Whatever you do as the year turns, write in your journal! Write your dreams from the night, and your dreams of life for the coming year. Write, in particular, whatever you receive from dreams, synchronicity and spontaneous revelation over the last night of the Old Year and the first day of the New Year.
If you were up all night partying - or the effect of your New Year's Eve reveling knocked your dreams out of memory - then record and work with the first dream that comes the following night, and whatever dreamlike symbols the world around you may give you.
In Japan they make a special effort to catch and work with the very first dream of the new year. Many Japanese people pay close attention to Hatsuyume, the first dream of the New Year. It may come in the night of December 31-January 1 but - since many may be up late partying or suffering the after-effects - it may come in the following day or on the night of January 1-2.
I would counsel you to stay alert for dreams for the New Year for a slightly longer period. In my mind the turning of the year rolls from December 30 until January 6, which is Epiphany in the Christian calendar, the day of “showing forth" when the Magi come to Bethlehem following their star, to honor the Christ child. Beyond the religious context, an epiphany may be a sudden revelation or perception of the reality or essential meaning of something important. It may be the gift of a dream.
In hopes of a lucky dream to kick off the New Year, some Japanese invoke the Shichifukujin or "Seven Lucky Gods" and may place a picture of them under the pillow. These may not be part of our belief system, but we have other sources of guidance and blessing available, and it is always appropriate to ask for help and blessing if we do it nicely!
If you are ready to dream in the New Year, you could set the simple intention:
Show me what the New Year will bring.
Or give this a positive spin by couching your request to your dream makers the following way:
Show me the best that life holds for me and those I love in the year ahead.
Be as specific or as general as you like, but ask in a way that excites you and reflects your willingness to receive guidance and enter on new adventures.
Don't forget that dreams require action! Your first action is to record anything you remember from your dreams and the drifty state of hypnagogia. Share it with a friend, if you can, using our Lightning Dreamwork process. Walk with your dream and see how what is going on around you may illuminate the dream and how your dream may illuminate your world.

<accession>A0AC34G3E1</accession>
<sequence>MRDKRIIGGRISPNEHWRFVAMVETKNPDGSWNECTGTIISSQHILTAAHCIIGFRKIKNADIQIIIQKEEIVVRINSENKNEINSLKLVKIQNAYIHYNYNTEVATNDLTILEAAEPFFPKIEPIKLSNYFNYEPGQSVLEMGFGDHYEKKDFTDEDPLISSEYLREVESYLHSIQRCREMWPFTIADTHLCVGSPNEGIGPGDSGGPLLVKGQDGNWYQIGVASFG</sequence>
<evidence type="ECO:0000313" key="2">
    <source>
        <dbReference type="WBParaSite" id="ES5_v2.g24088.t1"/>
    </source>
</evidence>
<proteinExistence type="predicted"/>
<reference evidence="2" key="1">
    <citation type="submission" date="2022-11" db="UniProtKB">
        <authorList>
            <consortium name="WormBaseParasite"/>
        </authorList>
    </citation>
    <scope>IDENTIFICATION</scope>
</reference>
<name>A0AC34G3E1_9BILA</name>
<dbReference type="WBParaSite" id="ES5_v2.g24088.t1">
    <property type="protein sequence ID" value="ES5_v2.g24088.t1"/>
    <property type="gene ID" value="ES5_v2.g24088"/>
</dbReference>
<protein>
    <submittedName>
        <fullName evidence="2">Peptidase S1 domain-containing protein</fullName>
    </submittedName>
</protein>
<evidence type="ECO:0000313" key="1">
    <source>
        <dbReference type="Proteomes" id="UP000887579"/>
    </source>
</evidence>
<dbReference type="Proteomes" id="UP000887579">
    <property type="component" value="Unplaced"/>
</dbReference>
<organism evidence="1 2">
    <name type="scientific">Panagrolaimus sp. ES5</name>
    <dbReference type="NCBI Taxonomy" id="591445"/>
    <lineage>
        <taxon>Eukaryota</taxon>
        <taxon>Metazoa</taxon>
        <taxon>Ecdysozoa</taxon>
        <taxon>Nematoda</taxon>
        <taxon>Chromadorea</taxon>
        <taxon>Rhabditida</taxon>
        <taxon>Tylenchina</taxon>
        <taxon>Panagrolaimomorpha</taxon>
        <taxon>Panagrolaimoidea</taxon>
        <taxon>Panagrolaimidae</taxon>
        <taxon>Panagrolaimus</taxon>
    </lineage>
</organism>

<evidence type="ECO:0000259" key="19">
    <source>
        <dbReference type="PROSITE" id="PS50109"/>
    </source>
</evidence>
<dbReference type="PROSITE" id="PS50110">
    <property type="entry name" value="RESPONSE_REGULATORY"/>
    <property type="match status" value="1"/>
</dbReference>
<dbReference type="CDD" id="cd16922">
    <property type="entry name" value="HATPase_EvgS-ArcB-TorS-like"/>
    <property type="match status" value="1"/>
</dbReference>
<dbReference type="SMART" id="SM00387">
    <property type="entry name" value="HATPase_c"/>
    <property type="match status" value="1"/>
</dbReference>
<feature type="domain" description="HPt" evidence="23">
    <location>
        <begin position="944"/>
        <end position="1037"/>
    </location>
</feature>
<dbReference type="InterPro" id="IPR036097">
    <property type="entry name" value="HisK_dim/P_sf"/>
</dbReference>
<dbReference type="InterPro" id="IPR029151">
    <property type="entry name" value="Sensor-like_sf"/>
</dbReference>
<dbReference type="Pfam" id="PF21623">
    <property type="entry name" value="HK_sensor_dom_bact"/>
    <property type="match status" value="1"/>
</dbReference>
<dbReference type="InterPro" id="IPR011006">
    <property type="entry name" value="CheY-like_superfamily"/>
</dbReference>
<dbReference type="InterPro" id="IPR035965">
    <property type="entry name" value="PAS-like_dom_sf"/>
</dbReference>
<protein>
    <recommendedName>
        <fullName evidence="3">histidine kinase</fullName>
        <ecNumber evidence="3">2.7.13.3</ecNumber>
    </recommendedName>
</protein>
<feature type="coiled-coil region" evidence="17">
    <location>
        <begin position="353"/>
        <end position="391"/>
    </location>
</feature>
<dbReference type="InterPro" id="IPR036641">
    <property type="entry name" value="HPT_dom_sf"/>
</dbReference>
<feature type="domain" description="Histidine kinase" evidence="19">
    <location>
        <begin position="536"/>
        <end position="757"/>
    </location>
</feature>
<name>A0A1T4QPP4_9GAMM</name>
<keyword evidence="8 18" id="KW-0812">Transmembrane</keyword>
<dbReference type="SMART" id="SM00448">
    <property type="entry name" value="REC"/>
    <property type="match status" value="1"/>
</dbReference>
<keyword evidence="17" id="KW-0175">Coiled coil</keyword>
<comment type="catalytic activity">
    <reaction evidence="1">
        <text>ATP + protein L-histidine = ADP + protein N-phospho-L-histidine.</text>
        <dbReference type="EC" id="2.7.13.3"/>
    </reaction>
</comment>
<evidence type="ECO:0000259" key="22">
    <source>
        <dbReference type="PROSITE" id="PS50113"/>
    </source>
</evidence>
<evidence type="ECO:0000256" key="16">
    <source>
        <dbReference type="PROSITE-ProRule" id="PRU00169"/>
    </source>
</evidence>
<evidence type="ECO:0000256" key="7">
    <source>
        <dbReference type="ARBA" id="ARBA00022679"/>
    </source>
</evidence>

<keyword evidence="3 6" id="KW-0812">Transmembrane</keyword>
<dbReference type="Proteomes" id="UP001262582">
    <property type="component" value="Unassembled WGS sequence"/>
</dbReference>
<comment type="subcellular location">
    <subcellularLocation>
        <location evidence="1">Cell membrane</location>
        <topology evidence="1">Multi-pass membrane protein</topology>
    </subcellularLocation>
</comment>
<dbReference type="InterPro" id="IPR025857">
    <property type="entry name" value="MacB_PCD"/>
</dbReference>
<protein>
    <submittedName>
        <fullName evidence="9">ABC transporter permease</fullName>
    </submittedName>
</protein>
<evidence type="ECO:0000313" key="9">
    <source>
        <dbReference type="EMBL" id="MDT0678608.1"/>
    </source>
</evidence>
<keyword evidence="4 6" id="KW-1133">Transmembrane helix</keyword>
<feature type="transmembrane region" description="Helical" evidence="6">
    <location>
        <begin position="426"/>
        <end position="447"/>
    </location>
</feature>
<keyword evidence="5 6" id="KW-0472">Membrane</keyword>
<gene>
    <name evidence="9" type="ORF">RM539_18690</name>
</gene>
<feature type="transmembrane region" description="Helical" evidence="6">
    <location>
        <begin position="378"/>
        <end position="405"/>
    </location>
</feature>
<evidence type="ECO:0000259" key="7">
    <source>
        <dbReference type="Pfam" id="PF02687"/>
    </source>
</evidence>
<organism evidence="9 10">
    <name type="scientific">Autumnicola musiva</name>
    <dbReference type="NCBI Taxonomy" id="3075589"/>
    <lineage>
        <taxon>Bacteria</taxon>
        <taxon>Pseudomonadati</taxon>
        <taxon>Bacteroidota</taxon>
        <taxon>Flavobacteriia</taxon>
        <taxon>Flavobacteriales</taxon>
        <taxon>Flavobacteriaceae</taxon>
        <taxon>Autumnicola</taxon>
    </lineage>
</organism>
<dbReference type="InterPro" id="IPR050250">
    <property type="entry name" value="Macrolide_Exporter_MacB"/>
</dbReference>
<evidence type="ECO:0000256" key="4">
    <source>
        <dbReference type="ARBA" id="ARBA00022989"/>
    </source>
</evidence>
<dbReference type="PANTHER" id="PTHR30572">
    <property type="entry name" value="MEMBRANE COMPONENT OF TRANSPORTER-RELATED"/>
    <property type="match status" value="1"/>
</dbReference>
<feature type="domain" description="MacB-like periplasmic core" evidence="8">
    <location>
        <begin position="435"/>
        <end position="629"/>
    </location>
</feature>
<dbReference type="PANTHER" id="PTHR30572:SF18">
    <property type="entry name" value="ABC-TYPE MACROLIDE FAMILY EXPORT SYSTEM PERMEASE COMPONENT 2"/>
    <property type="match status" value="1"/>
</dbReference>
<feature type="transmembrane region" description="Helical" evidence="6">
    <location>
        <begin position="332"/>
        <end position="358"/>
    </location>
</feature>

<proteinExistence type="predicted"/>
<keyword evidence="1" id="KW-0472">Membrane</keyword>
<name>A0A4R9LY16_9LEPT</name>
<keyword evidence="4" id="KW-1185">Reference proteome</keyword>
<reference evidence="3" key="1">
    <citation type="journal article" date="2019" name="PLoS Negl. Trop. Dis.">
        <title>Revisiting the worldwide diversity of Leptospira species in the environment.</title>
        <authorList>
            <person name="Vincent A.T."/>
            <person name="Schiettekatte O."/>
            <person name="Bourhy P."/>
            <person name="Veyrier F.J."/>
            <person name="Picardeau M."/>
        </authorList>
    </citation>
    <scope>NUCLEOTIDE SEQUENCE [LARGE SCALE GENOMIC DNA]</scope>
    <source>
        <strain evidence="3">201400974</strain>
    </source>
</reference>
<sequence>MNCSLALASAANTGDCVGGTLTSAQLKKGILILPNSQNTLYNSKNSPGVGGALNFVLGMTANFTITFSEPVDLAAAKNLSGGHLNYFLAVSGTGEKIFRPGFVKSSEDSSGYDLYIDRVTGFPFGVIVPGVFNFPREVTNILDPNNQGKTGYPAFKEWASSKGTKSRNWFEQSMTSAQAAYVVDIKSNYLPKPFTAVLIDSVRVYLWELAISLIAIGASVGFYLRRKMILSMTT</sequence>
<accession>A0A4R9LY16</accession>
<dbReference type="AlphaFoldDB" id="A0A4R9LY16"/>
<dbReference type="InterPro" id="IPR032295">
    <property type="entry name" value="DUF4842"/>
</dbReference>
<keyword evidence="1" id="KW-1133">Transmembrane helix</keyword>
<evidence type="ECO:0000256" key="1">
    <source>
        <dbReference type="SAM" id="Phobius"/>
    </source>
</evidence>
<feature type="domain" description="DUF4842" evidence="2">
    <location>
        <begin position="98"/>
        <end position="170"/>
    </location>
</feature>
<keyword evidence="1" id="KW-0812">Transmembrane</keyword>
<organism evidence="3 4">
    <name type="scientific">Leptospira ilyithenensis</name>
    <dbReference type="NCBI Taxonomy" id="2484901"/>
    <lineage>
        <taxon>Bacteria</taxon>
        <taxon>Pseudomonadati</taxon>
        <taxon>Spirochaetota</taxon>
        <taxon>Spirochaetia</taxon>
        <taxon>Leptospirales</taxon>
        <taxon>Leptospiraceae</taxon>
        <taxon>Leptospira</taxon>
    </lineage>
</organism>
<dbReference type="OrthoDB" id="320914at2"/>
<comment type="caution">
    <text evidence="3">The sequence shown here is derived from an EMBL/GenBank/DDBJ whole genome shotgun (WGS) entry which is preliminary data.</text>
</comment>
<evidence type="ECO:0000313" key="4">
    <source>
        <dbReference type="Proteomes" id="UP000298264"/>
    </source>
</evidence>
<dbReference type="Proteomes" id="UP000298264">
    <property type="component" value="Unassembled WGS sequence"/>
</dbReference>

If you saw things in your dream you don't want to manifest in the year ahead, comb through the material with the eye of a detective, asking Who, What, When, Where, How? If you can clarify the details of the dream and identify where it may play out in coming events, you may be able to take appropriate action to avoid an event you don't want to live through in your physical life. You can also try to accomplish this by going back inside your dream, in a conscious reentry journey, to see whether you can change the script where it was playing. You may want to try writing the story of your dream so it comes to a happy ending. If those approaches feel artificial, however, that may be telling you that physical action is required to reshape the probable future for the better.
If your first dream for the New Year is full of promise, then celebrate - but make it part of your celebration, once again, to take action to embody the energy and promise of the dream and to help it to take root in the world. Don't leave the old year without your journal, and don't enter the new year without your dreams.
May your New Year be filled with abounding joy, and may your best dreams come true!
Art: Sassetta, Journey of the Magi (1433-35)